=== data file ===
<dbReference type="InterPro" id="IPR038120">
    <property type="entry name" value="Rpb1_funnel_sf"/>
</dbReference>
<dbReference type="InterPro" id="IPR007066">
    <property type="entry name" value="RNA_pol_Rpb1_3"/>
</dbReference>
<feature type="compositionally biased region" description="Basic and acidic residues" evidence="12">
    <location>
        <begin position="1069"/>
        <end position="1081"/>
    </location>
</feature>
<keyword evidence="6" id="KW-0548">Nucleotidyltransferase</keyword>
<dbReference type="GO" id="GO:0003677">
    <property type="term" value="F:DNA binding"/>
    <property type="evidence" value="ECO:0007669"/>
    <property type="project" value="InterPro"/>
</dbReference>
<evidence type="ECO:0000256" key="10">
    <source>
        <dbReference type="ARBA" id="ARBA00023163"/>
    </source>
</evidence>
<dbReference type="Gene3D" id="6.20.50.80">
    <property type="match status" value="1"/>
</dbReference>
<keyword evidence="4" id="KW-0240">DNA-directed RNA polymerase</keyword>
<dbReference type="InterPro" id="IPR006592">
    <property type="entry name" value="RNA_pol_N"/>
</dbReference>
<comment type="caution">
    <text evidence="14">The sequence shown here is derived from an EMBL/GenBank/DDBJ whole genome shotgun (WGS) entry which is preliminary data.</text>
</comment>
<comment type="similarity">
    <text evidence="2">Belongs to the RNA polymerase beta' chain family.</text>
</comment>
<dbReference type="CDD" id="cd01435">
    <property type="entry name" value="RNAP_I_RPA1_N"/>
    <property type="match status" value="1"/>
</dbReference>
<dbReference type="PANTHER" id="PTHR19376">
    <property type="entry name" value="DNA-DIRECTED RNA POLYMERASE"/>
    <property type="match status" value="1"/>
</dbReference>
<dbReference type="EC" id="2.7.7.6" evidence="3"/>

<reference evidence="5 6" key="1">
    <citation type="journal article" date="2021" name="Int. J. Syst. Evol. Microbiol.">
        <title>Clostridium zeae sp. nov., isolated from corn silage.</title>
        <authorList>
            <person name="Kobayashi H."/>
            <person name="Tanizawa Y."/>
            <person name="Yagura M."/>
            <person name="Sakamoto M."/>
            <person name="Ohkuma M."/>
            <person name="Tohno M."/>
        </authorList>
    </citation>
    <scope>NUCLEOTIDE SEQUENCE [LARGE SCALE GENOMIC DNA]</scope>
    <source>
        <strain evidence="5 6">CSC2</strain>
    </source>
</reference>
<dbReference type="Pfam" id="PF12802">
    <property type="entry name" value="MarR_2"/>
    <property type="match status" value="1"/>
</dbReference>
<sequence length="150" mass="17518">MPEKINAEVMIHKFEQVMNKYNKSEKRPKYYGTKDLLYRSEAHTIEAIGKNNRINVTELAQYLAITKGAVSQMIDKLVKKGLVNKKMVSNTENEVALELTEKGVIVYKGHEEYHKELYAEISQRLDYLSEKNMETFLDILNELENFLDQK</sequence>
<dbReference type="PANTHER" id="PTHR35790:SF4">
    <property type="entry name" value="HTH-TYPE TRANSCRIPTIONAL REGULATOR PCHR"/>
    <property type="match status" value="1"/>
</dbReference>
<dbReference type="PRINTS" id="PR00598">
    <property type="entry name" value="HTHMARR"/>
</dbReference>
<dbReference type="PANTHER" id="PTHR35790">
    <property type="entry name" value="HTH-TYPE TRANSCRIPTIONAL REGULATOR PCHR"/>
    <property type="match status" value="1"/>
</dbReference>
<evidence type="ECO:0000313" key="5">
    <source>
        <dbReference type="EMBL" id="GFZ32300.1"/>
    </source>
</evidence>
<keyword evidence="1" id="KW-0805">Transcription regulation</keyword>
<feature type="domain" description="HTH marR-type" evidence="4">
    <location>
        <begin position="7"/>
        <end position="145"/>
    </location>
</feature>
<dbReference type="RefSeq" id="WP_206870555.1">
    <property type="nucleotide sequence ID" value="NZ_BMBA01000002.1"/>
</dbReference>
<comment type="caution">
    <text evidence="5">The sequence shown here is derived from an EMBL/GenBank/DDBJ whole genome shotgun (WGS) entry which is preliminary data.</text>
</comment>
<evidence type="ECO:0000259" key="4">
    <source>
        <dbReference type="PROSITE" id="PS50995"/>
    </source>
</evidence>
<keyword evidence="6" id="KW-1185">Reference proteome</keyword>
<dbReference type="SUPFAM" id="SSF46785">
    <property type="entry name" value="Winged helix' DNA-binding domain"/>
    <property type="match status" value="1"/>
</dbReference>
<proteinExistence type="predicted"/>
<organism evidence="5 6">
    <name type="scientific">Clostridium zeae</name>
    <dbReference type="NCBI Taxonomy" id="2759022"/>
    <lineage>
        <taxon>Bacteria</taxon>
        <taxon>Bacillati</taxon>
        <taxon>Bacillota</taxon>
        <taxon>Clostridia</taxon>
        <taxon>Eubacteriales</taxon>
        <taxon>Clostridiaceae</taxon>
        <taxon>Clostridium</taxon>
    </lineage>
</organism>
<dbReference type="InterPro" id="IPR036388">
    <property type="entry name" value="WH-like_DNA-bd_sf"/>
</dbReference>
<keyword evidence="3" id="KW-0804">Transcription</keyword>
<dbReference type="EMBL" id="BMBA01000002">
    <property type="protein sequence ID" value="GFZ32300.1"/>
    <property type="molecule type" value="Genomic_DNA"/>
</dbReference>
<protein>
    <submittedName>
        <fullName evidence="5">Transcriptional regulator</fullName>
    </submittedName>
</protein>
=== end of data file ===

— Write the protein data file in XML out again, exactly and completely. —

<dbReference type="InterPro" id="IPR038120">
    <property type="entry name" value="Rpb1_funnel_sf"/>
</dbReference>
<dbReference type="InterPro" id="IPR007066">
    <property type="entry name" value="RNA_pol_Rpb1_3"/>
</dbReference>
<feature type="compositionally biased region" description="Basic and acidic residues" evidence="12">
    <location>
        <begin position="1069"/>
        <end position="1081"/>
    </location>
</feature>
<keyword evidence="6" id="KW-0548">Nucleotidyltransferase</keyword>
<dbReference type="GO" id="GO:0003677">
    <property type="term" value="F:DNA binding"/>
    <property type="evidence" value="ECO:0007669"/>
    <property type="project" value="InterPro"/>
</dbReference>
<evidence type="ECO:0000256" key="10">
    <source>
        <dbReference type="ARBA" id="ARBA00023163"/>
    </source>
</evidence>
<dbReference type="Gene3D" id="6.20.50.80">
    <property type="match status" value="1"/>
</dbReference>
<keyword evidence="4" id="KW-0240">DNA-directed RNA polymerase</keyword>
<dbReference type="InterPro" id="IPR006592">
    <property type="entry name" value="RNA_pol_N"/>
</dbReference>
<comment type="caution">
    <text evidence="14">The sequence shown here is derived from an EMBL/GenBank/DDBJ whole genome shotgun (WGS) entry which is preliminary data.</text>
</comment>
<comment type="similarity">
    <text evidence="2">Belongs to the RNA polymerase beta' chain family.</text>
</comment>
<dbReference type="CDD" id="cd01435">
    <property type="entry name" value="RNAP_I_RPA1_N"/>
    <property type="match status" value="1"/>
</dbReference>
<dbReference type="PANTHER" id="PTHR19376">
    <property type="entry name" value="DNA-DIRECTED RNA POLYMERASE"/>
    <property type="match status" value="1"/>
</dbReference>
<dbReference type="EC" id="2.7.7.6" evidence="3"/>

<reference evidence="5 6" key="1">
    <citation type="journal article" date="2021" name="Int. J. Syst. Evol. Microbiol.">
        <title>Clostridium zeae sp. nov., isolated from corn silage.</title>
        <authorList>
            <person name="Kobayashi H."/>
            <person name="Tanizawa Y."/>
            <person name="Yagura M."/>
            <person name="Sakamoto M."/>
            <person name="Ohkuma M."/>
            <person name="Tohno M."/>
        </authorList>
    </citation>
    <scope>NUCLEOTIDE SEQUENCE [LARGE SCALE GENOMIC DNA]</scope>
    <source>
        <strain evidence="5 6">CSC2</strain>
    </source>
</reference>
<dbReference type="Pfam" id="PF12802">
    <property type="entry name" value="MarR_2"/>
    <property type="match status" value="1"/>
</dbReference>
<sequence length="150" mass="17518">MPEKINAEVMIHKFEQVMNKYNKSEKRPKYYGTKDLLYRSEAHTIEAIGKNNRINVTELAQYLAITKGAVSQMIDKLVKKGLVNKKMVSNTENEVALELTEKGVIVYKGHEEYHKELYAEISQRLDYLSEKNMETFLDILNELENFLDQK</sequence>
<dbReference type="PANTHER" id="PTHR35790:SF4">
    <property type="entry name" value="HTH-TYPE TRANSCRIPTIONAL REGULATOR PCHR"/>
    <property type="match status" value="1"/>
</dbReference>
<dbReference type="PRINTS" id="PR00598">
    <property type="entry name" value="HTHMARR"/>
</dbReference>
<dbReference type="PANTHER" id="PTHR35790">
    <property type="entry name" value="HTH-TYPE TRANSCRIPTIONAL REGULATOR PCHR"/>
    <property type="match status" value="1"/>
</dbReference>
<evidence type="ECO:0000313" key="5">
    <source>
        <dbReference type="EMBL" id="GFZ32300.1"/>
    </source>
</evidence>
<keyword evidence="1" id="KW-0805">Transcription regulation</keyword>
<feature type="domain" description="HTH marR-type" evidence="4">
    <location>
        <begin position="7"/>
        <end position="145"/>
    </location>
</feature>
<dbReference type="RefSeq" id="WP_206870555.1">
    <property type="nucleotide sequence ID" value="NZ_BMBA01000002.1"/>
</dbReference>
<comment type="caution">
    <text evidence="5">The sequence shown here is derived from an EMBL/GenBank/DDBJ whole genome shotgun (WGS) entry which is preliminary data.</text>
</comment>
<evidence type="ECO:0000259" key="4">
    <source>
        <dbReference type="PROSITE" id="PS50995"/>
    </source>
</evidence>
<keyword evidence="6" id="KW-1185">Reference proteome</keyword>
<dbReference type="SUPFAM" id="SSF46785">
    <property type="entry name" value="Winged helix' DNA-binding domain"/>
    <property type="match status" value="1"/>
</dbReference>
<proteinExistence type="predicted"/>
<organism evidence="5 6">
    <name type="scientific">Clostridium zeae</name>
    <dbReference type="NCBI Taxonomy" id="2759022"/>
    <lineage>
        <taxon>Bacteria</taxon>
        <taxon>Bacillati</taxon>
        <taxon>Bacillota</taxon>
        <taxon>Clostridia</taxon>
        <taxon>Eubacteriales</taxon>
        <taxon>Clostridiaceae</taxon>
        <taxon>Clostridium</taxon>
    </lineage>
</organism>
<dbReference type="InterPro" id="IPR036388">
    <property type="entry name" value="WH-like_DNA-bd_sf"/>
</dbReference>
<keyword evidence="3" id="KW-0804">Transcription</keyword>
<dbReference type="EMBL" id="BMBA01000002">
    <property type="protein sequence ID" value="GFZ32300.1"/>
    <property type="molecule type" value="Genomic_DNA"/>
</dbReference>
<protein>
    <submittedName>
        <fullName evidence="5">Transcriptional regulator</fullName>
    </submittedName>
</protein>